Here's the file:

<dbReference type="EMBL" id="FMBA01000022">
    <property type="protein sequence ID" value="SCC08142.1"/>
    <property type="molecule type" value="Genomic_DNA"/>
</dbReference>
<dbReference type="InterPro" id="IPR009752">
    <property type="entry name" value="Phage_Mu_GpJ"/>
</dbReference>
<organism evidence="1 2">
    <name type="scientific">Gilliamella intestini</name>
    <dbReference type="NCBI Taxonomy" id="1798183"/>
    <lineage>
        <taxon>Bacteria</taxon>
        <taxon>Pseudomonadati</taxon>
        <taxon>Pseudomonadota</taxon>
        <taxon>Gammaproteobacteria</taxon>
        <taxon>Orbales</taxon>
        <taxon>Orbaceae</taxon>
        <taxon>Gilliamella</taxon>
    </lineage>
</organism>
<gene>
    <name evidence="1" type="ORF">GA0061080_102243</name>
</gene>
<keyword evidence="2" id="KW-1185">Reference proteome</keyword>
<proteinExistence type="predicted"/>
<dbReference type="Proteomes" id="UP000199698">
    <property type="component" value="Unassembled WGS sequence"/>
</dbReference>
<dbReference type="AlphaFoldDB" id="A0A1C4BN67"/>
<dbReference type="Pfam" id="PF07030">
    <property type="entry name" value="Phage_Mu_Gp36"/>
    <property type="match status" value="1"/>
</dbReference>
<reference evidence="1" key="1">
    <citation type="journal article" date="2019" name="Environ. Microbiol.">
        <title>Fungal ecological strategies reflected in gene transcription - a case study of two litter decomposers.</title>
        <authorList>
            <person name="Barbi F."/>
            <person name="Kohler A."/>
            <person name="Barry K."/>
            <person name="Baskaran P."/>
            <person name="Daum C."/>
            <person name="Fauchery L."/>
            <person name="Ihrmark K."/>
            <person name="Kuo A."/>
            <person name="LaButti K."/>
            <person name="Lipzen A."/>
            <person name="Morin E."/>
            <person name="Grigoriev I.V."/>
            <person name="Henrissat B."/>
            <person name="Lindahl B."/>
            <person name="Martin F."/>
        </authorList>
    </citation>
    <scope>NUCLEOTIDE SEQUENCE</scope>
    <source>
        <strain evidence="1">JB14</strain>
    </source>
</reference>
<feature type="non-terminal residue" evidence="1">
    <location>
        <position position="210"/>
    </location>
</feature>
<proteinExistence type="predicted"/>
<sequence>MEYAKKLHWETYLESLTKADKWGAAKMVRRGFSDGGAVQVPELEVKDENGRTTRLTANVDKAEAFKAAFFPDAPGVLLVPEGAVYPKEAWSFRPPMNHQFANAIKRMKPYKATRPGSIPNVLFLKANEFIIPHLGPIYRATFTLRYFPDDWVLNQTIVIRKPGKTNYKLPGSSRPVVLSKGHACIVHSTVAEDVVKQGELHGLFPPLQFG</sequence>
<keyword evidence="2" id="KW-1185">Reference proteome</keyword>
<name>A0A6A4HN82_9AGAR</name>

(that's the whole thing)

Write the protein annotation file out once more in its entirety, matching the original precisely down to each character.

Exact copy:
<dbReference type="EMBL" id="FMBA01000022">
    <property type="protein sequence ID" value="SCC08142.1"/>
    <property type="molecule type" value="Genomic_DNA"/>
</dbReference>
<dbReference type="InterPro" id="IPR009752">
    <property type="entry name" value="Phage_Mu_GpJ"/>
</dbReference>
<organism evidence="1 2">
    <name type="scientific">Gilliamella intestini</name>
    <dbReference type="NCBI Taxonomy" id="1798183"/>
    <lineage>
        <taxon>Bacteria</taxon>
        <taxon>Pseudomonadati</taxon>
        <taxon>Pseudomonadota</taxon>
        <taxon>Gammaproteobacteria</taxon>
        <taxon>Orbales</taxon>
        <taxon>Orbaceae</taxon>
        <taxon>Gilliamella</taxon>
    </lineage>
</organism>
<gene>
    <name evidence="1" type="ORF">GA0061080_102243</name>
</gene>
<keyword evidence="2" id="KW-1185">Reference proteome</keyword>
<proteinExistence type="predicted"/>
<dbReference type="Proteomes" id="UP000199698">
    <property type="component" value="Unassembled WGS sequence"/>
</dbReference>
<dbReference type="AlphaFoldDB" id="A0A1C4BN67"/>
<dbReference type="Pfam" id="PF07030">
    <property type="entry name" value="Phage_Mu_Gp36"/>
    <property type="match status" value="1"/>
</dbReference>
<reference evidence="1" key="1">
    <citation type="journal article" date="2019" name="Environ. Microbiol.">
        <title>Fungal ecological strategies reflected in gene transcription - a case study of two litter decomposers.</title>
        <authorList>
            <person name="Barbi F."/>
            <person name="Kohler A."/>
            <person name="Barry K."/>
            <person name="Baskaran P."/>
            <person name="Daum C."/>
            <person name="Fauchery L."/>
            <person name="Ihrmark K."/>
            <person name="Kuo A."/>
            <person name="LaButti K."/>
            <person name="Lipzen A."/>
            <person name="Morin E."/>
            <person name="Grigoriev I.V."/>
            <person name="Henrissat B."/>
            <person name="Lindahl B."/>
            <person name="Martin F."/>
        </authorList>
    </citation>
    <scope>NUCLEOTIDE SEQUENCE</scope>
    <source>
        <strain evidence="1">JB14</strain>
    </source>
</reference>
<feature type="non-terminal residue" evidence="1">
    <location>
        <position position="210"/>
    </location>
</feature>
<proteinExistence type="predicted"/>
<sequence>MEYAKKLHWETYLESLTKADKWGAAKMVRRGFSDGGAVQVPELEVKDENGRTTRLTANVDKAEAFKAAFFPDAPGVLLVPEGAVYPKEAWSFRPPMNHQFANAIKRMKPYKATRPGSIPNVLFLKANEFIIPHLGPIYRATFTLRYFPDDWVLNQTIVIRKPGKTNYKLPGSSRPVVLSKGHACIVHSTVAEDVVKQGELHGLFPPLQFG</sequence>
<keyword evidence="2" id="KW-1185">Reference proteome</keyword>
<name>A0A6A4HN82_9AGAR</name>